Taking a page out of Monster Cable’s playbook, Abercrombie & Fitch has threatened to sue merchants in Hollister, California who sell clothes bearing their town’s name. A&F claims that local merchants putting “Hollister” on their clothes will confuse notoriously inept surfers who can’t distinguish between a town and A&F’s Hollister Co. line. So what happens if the locals defy the upscale bully? According to David Cupps, Abercrombie’s general counsel and harasser-in-chief, “If they try, they would get a call and much more.”
The controversy over the name heated up in 2006 when Stacey Crummett, chief executive of Hollister-based Rag City Blues, added the word “Hollister” to the label of her vintage bluejeans. In response to her trademark application, Abercrombie & Fitch attorneys sent her a letter alleging she was violating the company’s trademark and threatening to sue.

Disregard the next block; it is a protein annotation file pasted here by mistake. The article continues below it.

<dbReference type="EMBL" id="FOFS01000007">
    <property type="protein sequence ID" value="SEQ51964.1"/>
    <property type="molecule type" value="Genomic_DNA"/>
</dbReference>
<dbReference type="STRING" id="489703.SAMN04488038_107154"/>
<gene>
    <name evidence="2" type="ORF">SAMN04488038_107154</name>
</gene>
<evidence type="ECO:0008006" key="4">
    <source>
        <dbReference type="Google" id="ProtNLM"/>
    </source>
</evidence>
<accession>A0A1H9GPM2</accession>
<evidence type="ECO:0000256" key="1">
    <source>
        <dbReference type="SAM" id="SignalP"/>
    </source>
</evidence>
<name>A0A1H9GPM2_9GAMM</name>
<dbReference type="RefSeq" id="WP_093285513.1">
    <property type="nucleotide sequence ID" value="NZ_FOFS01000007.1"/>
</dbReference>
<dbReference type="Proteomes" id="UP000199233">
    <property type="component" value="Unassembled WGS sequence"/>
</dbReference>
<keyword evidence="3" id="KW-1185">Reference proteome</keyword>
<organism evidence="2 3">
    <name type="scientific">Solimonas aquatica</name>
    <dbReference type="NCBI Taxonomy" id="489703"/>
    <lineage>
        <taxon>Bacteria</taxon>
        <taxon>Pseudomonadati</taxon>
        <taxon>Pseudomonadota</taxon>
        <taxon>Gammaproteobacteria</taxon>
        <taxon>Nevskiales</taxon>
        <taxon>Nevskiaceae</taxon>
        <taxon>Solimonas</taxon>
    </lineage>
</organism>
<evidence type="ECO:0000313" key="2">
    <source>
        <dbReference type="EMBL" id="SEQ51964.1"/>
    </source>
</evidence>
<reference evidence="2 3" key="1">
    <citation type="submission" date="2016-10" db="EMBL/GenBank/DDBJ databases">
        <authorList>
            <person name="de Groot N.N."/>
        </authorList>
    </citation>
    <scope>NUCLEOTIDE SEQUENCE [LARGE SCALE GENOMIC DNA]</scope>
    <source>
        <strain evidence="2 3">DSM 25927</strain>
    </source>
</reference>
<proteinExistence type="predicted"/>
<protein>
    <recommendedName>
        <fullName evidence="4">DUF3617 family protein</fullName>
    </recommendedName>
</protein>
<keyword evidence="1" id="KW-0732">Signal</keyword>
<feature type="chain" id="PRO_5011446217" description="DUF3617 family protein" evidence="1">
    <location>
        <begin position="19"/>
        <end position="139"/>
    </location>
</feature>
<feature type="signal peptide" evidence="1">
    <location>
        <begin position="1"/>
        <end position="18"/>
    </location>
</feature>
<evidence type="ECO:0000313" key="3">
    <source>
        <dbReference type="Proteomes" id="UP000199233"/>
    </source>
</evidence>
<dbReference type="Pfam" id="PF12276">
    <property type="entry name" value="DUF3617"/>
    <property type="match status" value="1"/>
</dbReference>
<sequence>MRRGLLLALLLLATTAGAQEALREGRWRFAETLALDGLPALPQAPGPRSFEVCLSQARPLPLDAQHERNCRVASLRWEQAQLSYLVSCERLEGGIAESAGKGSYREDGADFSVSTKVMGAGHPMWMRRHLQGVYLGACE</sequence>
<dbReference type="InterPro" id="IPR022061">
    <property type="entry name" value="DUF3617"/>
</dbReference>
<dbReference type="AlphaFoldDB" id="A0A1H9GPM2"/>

Crummett, who runs the business with her husband, said she added the name simply to identify the location of her headquarters. But she backed down and removed the name from the labels.
“They are a lot bigger than us,” she said. “I said, ‘Let’s just not argue.’ “
Once word spread about Crummett’s run-in with Abercrombie & Fitch, locals and city officials began to fume, saying that the clothing firm was preventing them from showing their hometown pride on T-shirts and jackets.
“To me, it’s a bunch of baloney,” said Raul Gonzalez, 70, working at his one-room barbershop on 6th Street. “We were here long before they thought of [the apparel line].”
Even students at Hollister’s San Benito High School wonder if they are violating Abercrombie & Fitch’s trademark by wearing shirts emblazed with the school nickname, the Hollister Haybalers.
Hollister City Attorney Stephanie Atigh insists that A&F’s lawyers are wearing their turtlenecks a little too tight. “There is no way you can trademark Hollister, Calif.,” she said. “It’s a geographical place.”
Hollister, Calif., is at odds with Abercrombie over name [The Los Angeles Times] (Thanks to Melisa!)